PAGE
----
About love

“You are a very strange man.” My wife Norma is smiling at me and gently shaking her head. Her comment follows my latest effort at romance. “Inherent non-locality means that when we kiss the entire universe is involved,” is what I said. Admittedly, this does not have the poetic charm of Shakespeare’s sonnets.

“I’m interested in the personal,” she says, “I really don’t care about how we affect the Andromeda galaxy.” But,” I press, “Everything is connected!” “OK, but what about the heart?” she presses back, “You spend too much time in your head.” She looks dubious as I make another stab at romance; “My heart, dear one, is in my head.”

I’m drawn to the general, and my wife to the particular. I’m reminded of a Ricky Gervais line from the film “Ghost Town.” An attractive woman asks him if he’d like to come to a reception, and when he says no, she asks him if he dislikes crowds; “Well, it’s not crowds I dislike,” he says. “It’s the individuals in the crowd.” There is something about general, universally all-pervasive non-locality I find soothing.

Now don’t get me wrong, I know that the smooth curves and perfect lines of a Euclidian universe don’t even exist. All and everything is a rough-edged fractal reality no matter how generally smooth or soothing we’d like things to be, and for a thinking-type like me, emotions are the most rough-edged reality of all.

“It’s you I love, not Schrödinger’s Cat,” chides Norma, referring to the classic not-dead-not-alive paradox of quantum mechanics. She’s listened to lectures from The Learning Company about physics while commuting to work, so it’s not like she doesn’t know about complexity. I like that in a wife. “And what about me?” she adds. “Do you love me or just the idea of me?”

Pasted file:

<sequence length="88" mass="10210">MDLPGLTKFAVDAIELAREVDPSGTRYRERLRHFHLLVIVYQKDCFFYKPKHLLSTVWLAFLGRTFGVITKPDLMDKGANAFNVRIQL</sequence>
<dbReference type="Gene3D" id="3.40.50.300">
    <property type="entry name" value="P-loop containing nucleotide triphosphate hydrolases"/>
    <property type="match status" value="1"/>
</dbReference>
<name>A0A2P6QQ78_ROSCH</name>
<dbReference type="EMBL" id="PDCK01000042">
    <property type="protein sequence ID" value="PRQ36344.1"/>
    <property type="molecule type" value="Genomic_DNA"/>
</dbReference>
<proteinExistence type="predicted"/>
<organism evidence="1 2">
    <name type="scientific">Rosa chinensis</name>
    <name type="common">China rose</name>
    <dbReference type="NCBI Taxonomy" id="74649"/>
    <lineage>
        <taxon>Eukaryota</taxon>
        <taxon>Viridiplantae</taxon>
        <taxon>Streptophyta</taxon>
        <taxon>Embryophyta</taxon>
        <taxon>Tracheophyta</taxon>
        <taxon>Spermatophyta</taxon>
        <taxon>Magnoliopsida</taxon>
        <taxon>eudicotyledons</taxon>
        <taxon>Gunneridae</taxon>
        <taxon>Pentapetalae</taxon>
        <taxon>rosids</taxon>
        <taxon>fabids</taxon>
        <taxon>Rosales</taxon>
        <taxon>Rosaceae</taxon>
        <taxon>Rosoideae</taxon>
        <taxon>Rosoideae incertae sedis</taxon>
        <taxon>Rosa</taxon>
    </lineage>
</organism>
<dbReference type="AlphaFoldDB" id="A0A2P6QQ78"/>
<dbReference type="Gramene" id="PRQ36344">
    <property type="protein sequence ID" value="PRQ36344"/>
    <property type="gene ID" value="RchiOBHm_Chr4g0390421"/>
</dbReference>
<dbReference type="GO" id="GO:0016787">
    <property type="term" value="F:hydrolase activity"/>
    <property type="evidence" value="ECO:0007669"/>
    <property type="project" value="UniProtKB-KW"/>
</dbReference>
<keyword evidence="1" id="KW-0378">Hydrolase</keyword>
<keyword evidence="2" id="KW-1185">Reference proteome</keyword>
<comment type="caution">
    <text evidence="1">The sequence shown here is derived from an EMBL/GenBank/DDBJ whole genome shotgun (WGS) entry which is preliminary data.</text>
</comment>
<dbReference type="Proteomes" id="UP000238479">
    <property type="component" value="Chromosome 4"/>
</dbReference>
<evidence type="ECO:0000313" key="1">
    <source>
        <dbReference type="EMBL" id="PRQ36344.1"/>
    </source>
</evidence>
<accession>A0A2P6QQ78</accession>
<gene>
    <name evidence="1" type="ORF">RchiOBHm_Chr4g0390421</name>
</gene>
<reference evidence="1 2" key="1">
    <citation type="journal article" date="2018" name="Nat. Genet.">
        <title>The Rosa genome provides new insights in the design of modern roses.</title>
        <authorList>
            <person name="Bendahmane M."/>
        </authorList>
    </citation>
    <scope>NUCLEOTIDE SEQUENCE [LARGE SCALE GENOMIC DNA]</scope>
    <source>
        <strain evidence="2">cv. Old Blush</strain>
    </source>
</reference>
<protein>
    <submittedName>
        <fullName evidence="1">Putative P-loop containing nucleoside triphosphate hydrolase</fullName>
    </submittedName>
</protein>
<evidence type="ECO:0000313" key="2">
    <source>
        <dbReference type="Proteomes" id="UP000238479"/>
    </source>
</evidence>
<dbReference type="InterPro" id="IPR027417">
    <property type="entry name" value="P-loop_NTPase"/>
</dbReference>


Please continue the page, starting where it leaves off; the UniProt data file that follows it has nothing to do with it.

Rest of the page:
She’s cleverly slicing through my narrative layers, of course; this is what comes of 35 years of marriage. “Of course I love you,” I say. “Though on an absolute level neither you nor I exist.” “There you go…you’re distancing again,” Norma replies with a classic feeling-type comment. “Did you really have to add that?” I quickly retreat, “OK, you’re right, that last comment was stupid. Of course I love you. No conditions. I love you.” We kiss, and I feel a subtle shift of dark matter in Andromeda.

Entanglement in marriage is all about harmonics, a combination of mood, tone, note and duration. In time the harmonic connection becomes so sensitive that it can be felt and transmitted through walls from distant ends of the house. Such marital entanglement sometimes feels science-fiction spooky. “I detect a life form, Captain,” might say Star Trek’s Mr. Spock, “and, Captain, she is not at all happy.”

Entanglement in quantum mechanics is the term a physicist uses for the spooky faster-than-light-speed connection that seems to exist between sub-atomic particles. They might have chosen the word love instead, but then most physicists are thinking-type men. Some physicists say that entanglement is not at all spooky, and is just the display of coherence in one probability set, of which there are many, perhaps an infinite number. “In a parallel universe I recite Shakespeare’s sonnets,” I whisper in Norma’s ear, sweetly. “And in that parallel universe,” she replies, “You’re making me laugh.”

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